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Directed by Burgess Meredith, 1970’s The Yin And Yang Of Mr Go was a rather strange spy spoof which also happened to provide an early movie credit for a very young Jeff Bridges. The movie’s largely dominated by James Mason as the titular Mr Go, but that didn’t stop marketing types from putting Jeff Bridges’ face on full view when it came to designing its video and DVD boxes. These covers also do a good job of obscuring just how old The Yin And Yang Of Mr Go really is; the images of Bridges on the boxes above were clearly taken in the 80s or 90s, when his success was at its height.

As you can see, the movie was also packaged as a double bill with In Search Of America, a 1971 TV movie which served as another one of Bridges’ early screen credits. In it, he played a college dropout who coaxes his family into going on a road trip – though you wouldn’t necessarily be able to guess that from the image used on the cover of the DVD release.

Gratuitous observation: In three of the images above, Bridges looks as though he’s just caught a whiff of a delicious roast chicken dinner. In the fourth, he looks absolutely furious. It’s though even he can’t believe that the same movie from 1970 is out on DVD yet again.


Here’s another obscure movie dredged from an A-list actor’s back catalogue. As far as we can make out, this particular DVD release began life as two instalments in a series of made-for-TV films called Tales From The Hollywood Hills, which were edited together to make one rather disjointed feature. Michelle Pfieffer stars in one part of the story, playing a young actress in 1930s Tinseltown, though the focus soon shifts to another soapy Hollywood tale. For its many video and DVD releases, images of Pfieffer in modern clothing were chosen, implying that viewers were in for a more contemporary story than they were getting, while more than one implied that Power, Passion And Murder was some form of full-blooded thriller. All we can say is, buyer beware: What Lies Beneath this is not.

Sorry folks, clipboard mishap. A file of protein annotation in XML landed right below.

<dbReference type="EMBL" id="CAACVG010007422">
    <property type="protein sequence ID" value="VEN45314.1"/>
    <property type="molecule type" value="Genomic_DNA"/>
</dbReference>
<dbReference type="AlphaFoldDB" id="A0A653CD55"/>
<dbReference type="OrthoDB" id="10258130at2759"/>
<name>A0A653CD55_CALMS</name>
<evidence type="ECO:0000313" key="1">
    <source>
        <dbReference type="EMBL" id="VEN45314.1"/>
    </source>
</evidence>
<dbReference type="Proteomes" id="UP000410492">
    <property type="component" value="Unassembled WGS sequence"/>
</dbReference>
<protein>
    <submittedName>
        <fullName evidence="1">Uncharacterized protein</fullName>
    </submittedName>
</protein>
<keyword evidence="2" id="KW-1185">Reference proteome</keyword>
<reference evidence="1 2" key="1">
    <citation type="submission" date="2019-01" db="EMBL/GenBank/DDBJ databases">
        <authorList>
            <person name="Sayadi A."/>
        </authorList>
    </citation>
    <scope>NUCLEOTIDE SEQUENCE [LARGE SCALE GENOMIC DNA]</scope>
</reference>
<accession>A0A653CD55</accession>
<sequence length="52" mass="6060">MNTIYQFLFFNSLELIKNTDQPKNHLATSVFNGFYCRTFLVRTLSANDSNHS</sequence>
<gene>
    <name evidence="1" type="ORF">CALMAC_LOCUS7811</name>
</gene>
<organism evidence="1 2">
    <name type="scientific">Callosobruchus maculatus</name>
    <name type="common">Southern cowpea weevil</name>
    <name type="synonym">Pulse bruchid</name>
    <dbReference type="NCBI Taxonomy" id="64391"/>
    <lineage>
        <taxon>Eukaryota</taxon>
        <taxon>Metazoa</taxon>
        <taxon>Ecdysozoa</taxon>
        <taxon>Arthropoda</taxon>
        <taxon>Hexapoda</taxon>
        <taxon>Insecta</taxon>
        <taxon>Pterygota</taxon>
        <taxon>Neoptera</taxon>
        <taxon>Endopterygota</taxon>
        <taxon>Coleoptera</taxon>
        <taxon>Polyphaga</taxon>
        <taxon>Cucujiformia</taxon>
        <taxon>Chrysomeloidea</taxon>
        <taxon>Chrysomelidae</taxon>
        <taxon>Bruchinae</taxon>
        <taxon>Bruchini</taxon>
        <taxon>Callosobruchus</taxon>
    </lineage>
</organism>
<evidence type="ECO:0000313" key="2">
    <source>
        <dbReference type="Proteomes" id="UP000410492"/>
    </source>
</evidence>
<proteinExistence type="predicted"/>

Gratuitous observation: Lens flare makes everything better.


Set in the Great Depression, this 1985 Disney drama was about a young girl (Natty Gann, played by Meredith Salenger) and her journey across country to find her father. Early posters gave Salenger and her wolf sidekick due prominence, but later DVD covers played up the presence of young star John Cusack – quietly overlooking the reality that his character isn’t in the movie for particularly long. As TV Tropes switch out, the cover encourages us to assume that The Journey Of Natty Gann is a two-handed drama about the friendship between Salenger and Cusack’s characters, which isn’t actually the case at all.

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Gratuitous observation: The designers of this DVD reissue are so keen to drive home John Cusack’s presence in The Journey Of Natty Gann, they’ve put no fewer than three pictures of him on the back cover.


Edward James Olmos was nominated for an Oscar for his portrayal of Jaime Escalante, a teacher who came to the attention of the US media for inspiring his inner-city students to learn calculus. When it came to marketing the movie, though, the decision was made to lead the poster campaign with the sultry face of supporting actor, Lou Diamond Philips – the equivalent of advertising Dead Poets Society with Ethan Hawke’s name and face on the DVD instead of Robin Williams’.